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Active or Neutral, and does it matter

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  • Active or Neutral, and does it matter

    I'm sure that at one place or another this has been chatted-up plenty, but I'm still trying to grasp the physics of it. I see it as just a matter of 'feel', of preference, and that the force to the ski is unaffected by binding activity, and only by weighting bof, and that the point of an active binding is simply to compel the skier to weight that foot. Then 'drive the cuff' leaves me flustered if it means tongue to shin because that's irrelevant in a heel-less contraption, as far as the ski is concerned. I think I have to allow NTN is a bit of an exception given the semi-firm duckbutt which could allow for some shifting of force to points forward (haven't skied ntn, so can't reflect). So, isn't it true that the ski (and Michael) couldn't care less which binding you tele? DD

  • #2
    What you're missing is tip pressure from the rear ski. Mitch wrote pretty extensively about this on teletips and I think he got it right, though I didn't at the time.

    An active binding doesn't force you to weight the rear ski. It uses the flex of the boot to generate more leverage in a forward vector, which results in greater tip pressure on the rear ski. Tip pressure allows you to have more control over the rear ski regardless of how much weight is on it. It's the same thing that happens in an alpine when you lean on the cuff but you can generate a lot more direct leverage on the tip in alpine because your heel cannot move. Nevertheless, the easiest way to bend a stiff tele boot is to lean on the cuff rather than push down with the ball of your foot.

    Active does not mean stiff. A plate binding like Bishop, VPII, Linken, or NTN is very stiff but not active. Think of it this way. An active binding helps generate tip pressure. A neutral binding requires you to generate tip pressure with less leverage which also results in less tip pressure. It's not to say you can't ski aggressively with a neutral binding, but you are doing it from the middle of the edge with less tip pressure. I've come to like moderate activity from starting out firmly in the neutral camp.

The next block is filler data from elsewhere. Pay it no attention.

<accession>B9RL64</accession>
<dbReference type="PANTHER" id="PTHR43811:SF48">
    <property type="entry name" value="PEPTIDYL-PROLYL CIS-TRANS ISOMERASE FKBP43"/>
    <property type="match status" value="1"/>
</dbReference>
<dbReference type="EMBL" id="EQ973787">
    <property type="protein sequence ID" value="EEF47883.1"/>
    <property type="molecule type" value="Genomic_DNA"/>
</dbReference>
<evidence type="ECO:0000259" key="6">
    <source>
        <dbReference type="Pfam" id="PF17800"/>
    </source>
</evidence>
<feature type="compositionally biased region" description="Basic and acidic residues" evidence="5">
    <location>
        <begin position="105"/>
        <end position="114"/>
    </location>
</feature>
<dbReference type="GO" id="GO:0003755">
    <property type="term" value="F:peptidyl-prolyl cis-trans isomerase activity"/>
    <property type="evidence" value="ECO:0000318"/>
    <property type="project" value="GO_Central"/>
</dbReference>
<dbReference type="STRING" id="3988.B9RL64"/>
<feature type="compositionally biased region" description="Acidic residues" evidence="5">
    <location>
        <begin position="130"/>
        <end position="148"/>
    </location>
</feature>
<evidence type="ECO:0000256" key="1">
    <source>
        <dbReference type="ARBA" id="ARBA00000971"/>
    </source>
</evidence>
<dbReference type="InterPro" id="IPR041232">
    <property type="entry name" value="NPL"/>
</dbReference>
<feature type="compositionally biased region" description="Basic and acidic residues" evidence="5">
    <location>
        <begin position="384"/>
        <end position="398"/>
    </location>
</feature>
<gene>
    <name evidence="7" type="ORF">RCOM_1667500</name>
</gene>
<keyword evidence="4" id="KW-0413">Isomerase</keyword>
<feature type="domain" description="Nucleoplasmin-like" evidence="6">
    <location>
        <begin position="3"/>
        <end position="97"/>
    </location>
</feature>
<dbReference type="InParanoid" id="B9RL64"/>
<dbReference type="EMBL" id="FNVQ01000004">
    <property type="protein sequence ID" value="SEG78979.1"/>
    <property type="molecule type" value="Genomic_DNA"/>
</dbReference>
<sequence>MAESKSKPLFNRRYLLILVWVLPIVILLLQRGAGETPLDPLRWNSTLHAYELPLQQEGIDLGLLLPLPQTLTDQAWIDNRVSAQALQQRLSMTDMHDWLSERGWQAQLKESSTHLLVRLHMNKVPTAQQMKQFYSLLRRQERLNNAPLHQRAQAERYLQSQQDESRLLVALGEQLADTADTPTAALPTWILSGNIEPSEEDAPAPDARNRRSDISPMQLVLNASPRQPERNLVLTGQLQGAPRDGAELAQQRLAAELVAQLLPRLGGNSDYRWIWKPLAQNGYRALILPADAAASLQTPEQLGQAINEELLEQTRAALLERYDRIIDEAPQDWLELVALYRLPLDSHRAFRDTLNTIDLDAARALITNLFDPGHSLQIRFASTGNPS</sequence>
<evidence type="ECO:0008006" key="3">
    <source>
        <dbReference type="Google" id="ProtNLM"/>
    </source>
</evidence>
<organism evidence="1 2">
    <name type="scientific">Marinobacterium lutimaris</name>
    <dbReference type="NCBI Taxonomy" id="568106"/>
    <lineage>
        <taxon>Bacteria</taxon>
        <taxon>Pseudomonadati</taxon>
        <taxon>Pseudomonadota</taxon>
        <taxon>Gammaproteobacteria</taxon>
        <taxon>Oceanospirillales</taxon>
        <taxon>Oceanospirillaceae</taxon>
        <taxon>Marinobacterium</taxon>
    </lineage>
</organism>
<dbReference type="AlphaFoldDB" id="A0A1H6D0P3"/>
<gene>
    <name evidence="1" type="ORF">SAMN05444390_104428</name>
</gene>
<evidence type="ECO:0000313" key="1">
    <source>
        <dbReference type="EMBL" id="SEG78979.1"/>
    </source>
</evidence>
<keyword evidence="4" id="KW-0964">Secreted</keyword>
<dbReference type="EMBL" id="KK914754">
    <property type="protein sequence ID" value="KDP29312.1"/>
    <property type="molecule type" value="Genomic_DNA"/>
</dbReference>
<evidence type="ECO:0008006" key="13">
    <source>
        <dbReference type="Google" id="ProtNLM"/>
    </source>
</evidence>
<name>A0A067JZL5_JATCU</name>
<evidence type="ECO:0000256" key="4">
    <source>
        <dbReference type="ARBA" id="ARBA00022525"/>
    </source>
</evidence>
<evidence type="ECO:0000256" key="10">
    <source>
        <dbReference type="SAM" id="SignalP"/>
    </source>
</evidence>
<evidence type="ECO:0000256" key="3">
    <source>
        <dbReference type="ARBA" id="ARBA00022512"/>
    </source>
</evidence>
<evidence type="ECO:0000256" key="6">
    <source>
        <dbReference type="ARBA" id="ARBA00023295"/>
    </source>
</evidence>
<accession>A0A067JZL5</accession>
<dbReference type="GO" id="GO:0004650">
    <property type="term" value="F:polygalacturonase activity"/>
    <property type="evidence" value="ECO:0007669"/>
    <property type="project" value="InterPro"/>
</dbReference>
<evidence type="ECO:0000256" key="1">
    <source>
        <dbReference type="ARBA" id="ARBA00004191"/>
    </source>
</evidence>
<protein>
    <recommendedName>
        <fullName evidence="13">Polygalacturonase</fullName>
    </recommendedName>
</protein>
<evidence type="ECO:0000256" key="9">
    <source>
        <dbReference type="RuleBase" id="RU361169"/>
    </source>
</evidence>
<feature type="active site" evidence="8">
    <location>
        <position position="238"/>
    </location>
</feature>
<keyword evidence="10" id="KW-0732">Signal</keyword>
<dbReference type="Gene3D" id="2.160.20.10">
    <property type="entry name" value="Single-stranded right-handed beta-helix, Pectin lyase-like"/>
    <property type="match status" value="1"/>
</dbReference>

Last edited by cesare; 6 March 2014, 02:25 PM.

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    • #3
      Ultimately my anecdotal conclusion became very similar to the "weight is great" mantra of downhill skiing. For resort skiing a more active binding (22 Designs Hammerhead) allowed me to ski more challenging terrain in a more controlled manner. When stronger forces are at work the bigger and stiffer springs and stiffer bellows are an advantage IMO. Although I would say there was a learning curve and break-in period on the gear.

      The question becomes what you will be using the ski for and what your goals are? Aggressive skiers going for bigger lines in variable conditions are usually better served by beefier more active designs. As you move into more of a backcountry or sidecountry setting the weight of those gains may become a deterrent.

      As far as the physics go, I cannot accurately describe the exact forces at play, but I can tell you what I think is most essential. The stiffer springs allow you to "err on forward" without bottoming out or ending up knee to the ski. They also make it more difficult to weight the rear ski which is what most neutral skiers dislike. That's what takes some time to refine technique and let the springs and bellows seat. In my opinion it loops into an "energy in / energy out" type scenario. Active is more difficult to ski and ski well, but it raises the bar as far as what is possible.

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      • #4
        You're confusing stiffness with activity, Matt. Active is not stiff springs. It's that the farther back pivot point for the cables attached to the springs drives the force of the springs combined with the stiffness of the boot to bend the boot at the BoF and direct that leverage at the to the tip of the ski. That's why Hammerheads are adjustable. Moving the pivot does not make the springs stiffer. It changes the geometry of how the springs pressure the ski. Maybe I'm not saying it well, but let me try this... you can put the stiffest springs in the industry on a G3 Targa and they will not make it active at all.

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        • #5
          Originally posted by Matt J View Post
          Active is more difficult to ski and ski well, but it raises the bar as far as what is possible.